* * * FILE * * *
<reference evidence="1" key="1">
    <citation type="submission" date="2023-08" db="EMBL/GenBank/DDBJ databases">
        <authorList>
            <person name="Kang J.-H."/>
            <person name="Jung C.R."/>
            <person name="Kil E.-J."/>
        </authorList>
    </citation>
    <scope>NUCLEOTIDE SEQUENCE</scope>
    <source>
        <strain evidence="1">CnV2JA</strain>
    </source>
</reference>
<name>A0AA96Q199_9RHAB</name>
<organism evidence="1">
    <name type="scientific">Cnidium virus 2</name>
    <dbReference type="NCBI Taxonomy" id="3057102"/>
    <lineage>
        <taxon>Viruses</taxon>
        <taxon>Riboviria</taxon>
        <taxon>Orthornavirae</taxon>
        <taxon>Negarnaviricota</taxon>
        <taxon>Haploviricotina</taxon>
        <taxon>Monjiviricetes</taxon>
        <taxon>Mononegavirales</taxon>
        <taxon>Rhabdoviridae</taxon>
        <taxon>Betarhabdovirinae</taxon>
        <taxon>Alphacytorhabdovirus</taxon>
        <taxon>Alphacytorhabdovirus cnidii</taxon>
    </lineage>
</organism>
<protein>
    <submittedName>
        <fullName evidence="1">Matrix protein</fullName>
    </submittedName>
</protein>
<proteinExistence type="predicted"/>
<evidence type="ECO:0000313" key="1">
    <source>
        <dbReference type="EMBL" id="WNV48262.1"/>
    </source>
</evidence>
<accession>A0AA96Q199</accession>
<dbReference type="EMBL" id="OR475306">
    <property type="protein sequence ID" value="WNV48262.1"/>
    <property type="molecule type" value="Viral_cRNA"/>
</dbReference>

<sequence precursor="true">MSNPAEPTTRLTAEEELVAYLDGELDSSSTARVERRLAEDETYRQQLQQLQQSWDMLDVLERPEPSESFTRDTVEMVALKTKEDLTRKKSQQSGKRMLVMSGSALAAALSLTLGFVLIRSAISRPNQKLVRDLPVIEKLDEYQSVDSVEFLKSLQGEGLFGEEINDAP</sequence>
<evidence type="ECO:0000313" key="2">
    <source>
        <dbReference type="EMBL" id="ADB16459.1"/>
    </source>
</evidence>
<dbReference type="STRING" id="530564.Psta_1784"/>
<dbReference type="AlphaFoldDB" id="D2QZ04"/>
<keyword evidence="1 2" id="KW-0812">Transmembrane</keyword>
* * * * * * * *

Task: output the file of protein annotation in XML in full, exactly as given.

<reference evidence="1" key="1">
    <citation type="submission" date="2023-08" db="EMBL/GenBank/DDBJ databases">
        <authorList>
            <person name="Kang J.-H."/>
            <person name="Jung C.R."/>
            <person name="Kil E.-J."/>
        </authorList>
    </citation>
    <scope>NUCLEOTIDE SEQUENCE</scope>
    <source>
        <strain evidence="1">CnV2JA</strain>
    </source>
</reference>
<name>A0AA96Q199_9RHAB</name>
<organism evidence="1">
    <name type="scientific">Cnidium virus 2</name>
    <dbReference type="NCBI Taxonomy" id="3057102"/>
    <lineage>
        <taxon>Viruses</taxon>
        <taxon>Riboviria</taxon>
        <taxon>Orthornavirae</taxon>
        <taxon>Negarnaviricota</taxon>
        <taxon>Haploviricotina</taxon>
        <taxon>Monjiviricetes</taxon>
        <taxon>Mononegavirales</taxon>
        <taxon>Rhabdoviridae</taxon>
        <taxon>Betarhabdovirinae</taxon>
        <taxon>Alphacytorhabdovirus</taxon>
        <taxon>Alphacytorhabdovirus cnidii</taxon>
    </lineage>
</organism>
<protein>
    <submittedName>
        <fullName evidence="1">Matrix protein</fullName>
    </submittedName>
</protein>
<proteinExistence type="predicted"/>
<evidence type="ECO:0000313" key="1">
    <source>
        <dbReference type="EMBL" id="WNV48262.1"/>
    </source>
</evidence>
<accession>A0AA96Q199</accession>
<dbReference type="EMBL" id="OR475306">
    <property type="protein sequence ID" value="WNV48262.1"/>
    <property type="molecule type" value="Viral_cRNA"/>
</dbReference>

<sequence precursor="true">MSNPAEPTTRLTAEEELVAYLDGELDSSSTARVERRLAEDETYRQQLQQLQQSWDMLDVLERPEPSESFTRDTVEMVALKTKEDLTRKKSQQSGKRMLVMSGSALAAALSLTLGFVLIRSAISRPNQKLVRDLPVIEKLDEYQSVDSVEFLKSLQGEGLFGEEINDAP</sequence>
<evidence type="ECO:0000313" key="2">
    <source>
        <dbReference type="EMBL" id="ADB16459.1"/>
    </source>
</evidence>
<dbReference type="STRING" id="530564.Psta_1784"/>
<dbReference type="AlphaFoldDB" id="D2QZ04"/>
<keyword evidence="1 2" id="KW-0812">Transmembrane</keyword>